Sometimes there are things you didn’t know you wanted to see.
Like Michael Douglas, spangled and rouged, arms out in a white ostrich-trimmed cape, prancing sideways across a Vegas stage. This is barely two seconds of the trailer for Steven Soderbergh’s Behind the Candelabra, about the relationship between Liberace and his younger lover, Scott Thorson, but those are two seconds I want to see over and over.
Usually I get cranky and snide about biopics. The last one I saw was Hitchcock. I went to have my prejudices against the genre affirmed, and they were. I kept watching Anthony Hopkins in his fat suit and thinking about his makeup, the boom just outside the frame, the camera rolling back on its track, the contrivance of the whole thing—and not in some provocative, Brechtian sense. I left full of scorn for the labored verisimilitude and regurgitated history—a petty way to go to the movies, but kind of satisfying, too, in the way that being petty can be.
Maybe it’s a good film if you weren’t aware Alfred Hitchcock had a thing for so-called icy blonds and that he got creepily obsessive when it came to his leading ladies. And if that’s not clear from watching Hopkins/Hitchcock skulk around dressing rooms, Jessica Biel/Vera Miles explains it to Scarlett Johansson/Janet Leigh and us in a scene that feels more like a DVD featurette about the “making of” than dialogue between two people.
According to Clement Greenberg, “kitsch is mechanical and operates by formulas,” which you could easily say of the biopic, a genre stuffed with formula. There’s the childhood trauma, in which the character suffers a tragic incident or loss that confers gravitas and a readymade psychic wound to explain whatever ambition and abuse will follow. There’s usually early success, a fall from grace, a period of abjection, but eventually self-reckoning and final redemption.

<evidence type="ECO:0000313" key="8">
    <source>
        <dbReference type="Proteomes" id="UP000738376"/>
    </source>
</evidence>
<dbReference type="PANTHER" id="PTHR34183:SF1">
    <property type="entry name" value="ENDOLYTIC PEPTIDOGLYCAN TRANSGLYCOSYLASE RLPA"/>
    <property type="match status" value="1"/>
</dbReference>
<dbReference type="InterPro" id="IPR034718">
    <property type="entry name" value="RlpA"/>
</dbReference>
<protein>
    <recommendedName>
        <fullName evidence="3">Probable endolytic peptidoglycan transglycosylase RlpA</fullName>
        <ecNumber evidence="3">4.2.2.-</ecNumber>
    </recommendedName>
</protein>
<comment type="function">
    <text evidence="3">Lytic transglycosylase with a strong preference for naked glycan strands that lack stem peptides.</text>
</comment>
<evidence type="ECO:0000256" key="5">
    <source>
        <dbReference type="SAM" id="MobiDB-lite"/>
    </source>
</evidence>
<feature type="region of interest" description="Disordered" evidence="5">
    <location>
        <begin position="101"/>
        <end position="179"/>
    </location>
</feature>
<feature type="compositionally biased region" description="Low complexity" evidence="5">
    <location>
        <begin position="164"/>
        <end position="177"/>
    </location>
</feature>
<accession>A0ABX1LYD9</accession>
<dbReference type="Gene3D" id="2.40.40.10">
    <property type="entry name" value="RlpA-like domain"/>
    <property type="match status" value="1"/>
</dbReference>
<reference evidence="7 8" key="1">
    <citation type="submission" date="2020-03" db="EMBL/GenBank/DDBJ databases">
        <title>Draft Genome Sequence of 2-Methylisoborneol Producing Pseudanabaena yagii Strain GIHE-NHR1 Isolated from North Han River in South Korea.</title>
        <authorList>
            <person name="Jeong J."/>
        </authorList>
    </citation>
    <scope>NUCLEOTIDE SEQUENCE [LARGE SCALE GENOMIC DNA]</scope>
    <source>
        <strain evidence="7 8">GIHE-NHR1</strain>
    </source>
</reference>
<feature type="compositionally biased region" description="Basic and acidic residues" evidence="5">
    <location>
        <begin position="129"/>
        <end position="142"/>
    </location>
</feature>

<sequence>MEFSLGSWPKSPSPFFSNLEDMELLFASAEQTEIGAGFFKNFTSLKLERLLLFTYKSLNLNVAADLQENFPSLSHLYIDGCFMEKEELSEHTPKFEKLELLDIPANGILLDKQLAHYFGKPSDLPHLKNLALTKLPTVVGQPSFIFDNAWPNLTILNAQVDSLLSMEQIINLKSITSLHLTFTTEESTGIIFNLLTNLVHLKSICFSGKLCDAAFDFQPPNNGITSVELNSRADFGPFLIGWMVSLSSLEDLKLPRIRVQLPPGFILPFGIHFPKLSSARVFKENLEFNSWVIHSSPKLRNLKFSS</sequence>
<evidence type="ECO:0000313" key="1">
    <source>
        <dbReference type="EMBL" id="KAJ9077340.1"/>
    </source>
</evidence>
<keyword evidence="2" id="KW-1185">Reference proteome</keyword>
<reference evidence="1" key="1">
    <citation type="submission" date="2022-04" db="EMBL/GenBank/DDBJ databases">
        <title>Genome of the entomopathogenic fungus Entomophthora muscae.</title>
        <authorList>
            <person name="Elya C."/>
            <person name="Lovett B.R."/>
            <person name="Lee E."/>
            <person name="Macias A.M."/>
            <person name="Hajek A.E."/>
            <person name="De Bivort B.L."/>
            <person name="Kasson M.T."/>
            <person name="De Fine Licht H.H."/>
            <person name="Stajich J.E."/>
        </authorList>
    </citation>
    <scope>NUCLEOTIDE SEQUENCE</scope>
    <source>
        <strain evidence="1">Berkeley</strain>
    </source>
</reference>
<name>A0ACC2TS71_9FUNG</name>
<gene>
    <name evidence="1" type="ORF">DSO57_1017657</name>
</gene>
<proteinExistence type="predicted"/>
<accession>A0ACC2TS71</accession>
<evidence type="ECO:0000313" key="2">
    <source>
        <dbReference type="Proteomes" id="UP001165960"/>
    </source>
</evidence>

And if, as Sanford Meisner said, the goal of acting is to live truthfully under imaginary circumstances, in the biopic it so often feels like actors are living imaginatively under truthful—or true-ish—circumstances. They become not so much characters but mouthpieces with canned histories, familiar tics and accents. Acting as karaoke.
But I should be clear not to malign the art of karaoke. I’ve seen so-called regular people—the untrained, nonprofessional, nonfamous—approach something like the ecstatic in those unrehearsed moments while the lyrics change color on TV screens. In the biopic, not so much.
Too often the films end up feeling like elaborate sessions of playing dollhouse. Which can be a thing of great wonder if the film is about Karen Carpenter and the director is Todd Haynes and the talent is actual Barbie dolls.
Even if Michael Douglas fails at playing Liberace, according to Susan Sontag, the film’s value as camp will skyrocket. I won’t be sorry. I’ve got plenty of shares of that stock. But I do hope Michael Douglas’s performance is actually good. I hope he imbues the Vegas showqueen with humanity and complexity and that I am not only entertained but also moved.